A California company called Cherrypal announced the availability of a new 7-inch Android tablet, while at the same time underscoring why Apple's going to have a tough time dominating the scene with its iPad well into the future. How so? Cherrypad's tablet costs $188, less than half the price of Apple's magical slate.
The two aren't really in the same category, of course, and Cherrypal acknowledges as much.
"The CherryPad America doesn't compete against the Apple iPad. The CherryPad addresses the sub-iPad market," said Cherrypal CTO Max Seybold.
With all due respect to Seybold, consumers will be the judge of whether or not the CherryPad, and other similar devices, compete against Apple's larger slate. With a 7-inch resistive touchscreen, 800MHz ARM11 processor, 256MB of DDR2 memory, and just 2GB of NAND flash memory, the CherryPad isn't a high-end device, but is it enough to sway users looking for a general purpose tablet? At less than 200 bones, there's a good chance it will find a few buyers.
For the sake of completeness, other specs include a microSD card slot, 802.11b/g Wi-Fi, 3.5mm headphone jack, microphone, USB 2.0 (via external adapter), and optional external 3G modem.
Incidentally, we'll be receiving one of these in the Lab for a full-on review, so stay tuned.
The CherryPal could computer has been in and out of the ether for the past months, but finally the folks over at TG Daily can confirm that it exists. Sadly, while there were some good impressions, it’s clear that there’s plenty of work left to be done on this little black box.
First, let’s start with the good. The machine’s size is diminutive; they compare it to the size of an iPod. And what’s better is that it has zero moving parts, making it entirely silent. The default ports on the back of the box are a VGA monitor port, Ethernet, two USB ports and a headphone/speaker jack. Inside, it’s also got built in wireless card that picked up on their present wireless network effortlessly.
Now, it’s time for the all too dreaded bad. While the box is tiny, it’s also flimsy. The enclosure is nothing to be impressed with, and gave pretty cheap feel. And while this machine is meant for simple desktop functions, the Freescale 400MHz processor under the hood was barely able to do so. Firefox was consistently struggling to load, and it’d really only be manageable as a word processing machine . Also, you should note that you get zero extras with a machine of this size. No analog microphone port, no CD/DVD drive, and the two USB ports fill up pretty quick.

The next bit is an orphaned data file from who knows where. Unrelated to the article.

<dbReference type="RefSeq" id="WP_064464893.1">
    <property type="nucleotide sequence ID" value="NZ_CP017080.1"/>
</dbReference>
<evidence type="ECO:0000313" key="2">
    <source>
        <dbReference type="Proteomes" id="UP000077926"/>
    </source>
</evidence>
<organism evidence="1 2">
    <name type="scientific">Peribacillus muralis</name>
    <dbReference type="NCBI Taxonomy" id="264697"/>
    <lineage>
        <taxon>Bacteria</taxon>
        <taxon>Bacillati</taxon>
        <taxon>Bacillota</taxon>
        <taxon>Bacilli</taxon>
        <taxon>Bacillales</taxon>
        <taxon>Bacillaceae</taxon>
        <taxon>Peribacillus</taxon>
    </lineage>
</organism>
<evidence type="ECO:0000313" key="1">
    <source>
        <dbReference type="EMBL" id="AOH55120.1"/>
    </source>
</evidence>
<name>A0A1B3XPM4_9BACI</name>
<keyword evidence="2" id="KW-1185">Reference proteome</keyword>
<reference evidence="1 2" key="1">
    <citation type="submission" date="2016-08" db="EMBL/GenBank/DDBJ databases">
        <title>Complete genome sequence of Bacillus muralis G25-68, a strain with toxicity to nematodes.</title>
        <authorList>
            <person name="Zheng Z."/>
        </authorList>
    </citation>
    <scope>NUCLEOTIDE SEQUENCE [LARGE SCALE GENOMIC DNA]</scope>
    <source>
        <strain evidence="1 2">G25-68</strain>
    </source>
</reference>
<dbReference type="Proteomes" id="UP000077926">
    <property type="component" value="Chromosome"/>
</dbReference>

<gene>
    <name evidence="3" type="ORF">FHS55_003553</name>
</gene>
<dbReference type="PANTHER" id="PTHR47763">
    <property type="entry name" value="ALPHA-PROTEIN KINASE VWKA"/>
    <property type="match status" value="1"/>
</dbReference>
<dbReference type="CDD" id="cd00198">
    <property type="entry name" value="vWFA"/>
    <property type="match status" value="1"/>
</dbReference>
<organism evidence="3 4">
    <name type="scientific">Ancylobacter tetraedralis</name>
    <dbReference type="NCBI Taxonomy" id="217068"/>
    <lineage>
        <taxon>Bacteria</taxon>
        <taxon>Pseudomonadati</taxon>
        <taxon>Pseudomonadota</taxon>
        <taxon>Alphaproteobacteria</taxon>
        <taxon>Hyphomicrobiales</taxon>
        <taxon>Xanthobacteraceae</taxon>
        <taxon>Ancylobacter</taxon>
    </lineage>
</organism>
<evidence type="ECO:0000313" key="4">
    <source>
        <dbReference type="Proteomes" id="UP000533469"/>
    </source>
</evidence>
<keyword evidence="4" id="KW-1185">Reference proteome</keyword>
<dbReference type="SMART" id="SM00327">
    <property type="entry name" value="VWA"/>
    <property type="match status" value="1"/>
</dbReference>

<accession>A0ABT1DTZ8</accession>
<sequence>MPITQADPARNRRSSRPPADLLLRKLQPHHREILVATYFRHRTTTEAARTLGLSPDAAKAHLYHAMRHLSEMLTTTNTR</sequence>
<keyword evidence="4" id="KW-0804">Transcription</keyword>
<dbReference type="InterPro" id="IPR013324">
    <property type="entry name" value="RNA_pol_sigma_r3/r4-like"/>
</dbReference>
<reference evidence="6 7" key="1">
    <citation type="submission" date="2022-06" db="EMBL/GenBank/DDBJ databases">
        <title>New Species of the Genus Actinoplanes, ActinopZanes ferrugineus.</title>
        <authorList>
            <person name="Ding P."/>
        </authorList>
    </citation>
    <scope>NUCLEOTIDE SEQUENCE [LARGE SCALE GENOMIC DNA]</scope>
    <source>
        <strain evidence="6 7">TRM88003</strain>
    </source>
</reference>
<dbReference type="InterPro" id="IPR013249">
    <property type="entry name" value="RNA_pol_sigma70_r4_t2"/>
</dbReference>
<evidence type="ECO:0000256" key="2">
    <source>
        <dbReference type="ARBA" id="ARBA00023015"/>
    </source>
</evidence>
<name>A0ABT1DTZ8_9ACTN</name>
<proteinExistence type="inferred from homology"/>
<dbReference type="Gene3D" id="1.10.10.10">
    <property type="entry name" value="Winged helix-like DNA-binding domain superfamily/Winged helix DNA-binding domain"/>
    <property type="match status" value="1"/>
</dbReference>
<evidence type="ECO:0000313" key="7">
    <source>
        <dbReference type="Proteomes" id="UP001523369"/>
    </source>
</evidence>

Overall, it sounds like a nice idea, but it looks very much like a rushed product. If you want to read the whole preview, be sure to check it out here!
Just how green can we make a PC? Pretty damn green, although the Cherrypal isn’t very pretty or particularly cheap, although $250 isn’t really bad as far as computers go.
On the technical side it can best be described as the 90 pound weakling. The CPU is a 400 MHz Freescale MPC5121e mobile GT triple-core processor, originally developed to run devices like navigation systems in cars. It has 256 MB DDR2 memory, 4 GB of NAND flash memory which contains a Debian Linux-based operating system and the Firefox web browser. It also sports 802.11 b/g Wi-Fi, two USB ports, an Ethernet port, VGA out, and Audio out. It’s just enough to fulfill its purpose -cloud computing.
Basically it allows you to surf, email, watch YouTube, watch Flash animations, and create documents/spreadsheets. Something that does bother me is the claims that the device is secure, because it accesses the Internet through the Cherrypal Cloud. I don’t like that all my data goes through one company like that. There are also many “what ifs” to be answered on that point.
We’ll have to see how this compares to the netbooks when they are actually shipping, Netbooks after all at least look cool. From the picture the Cherrypal looks like a bar of black soap.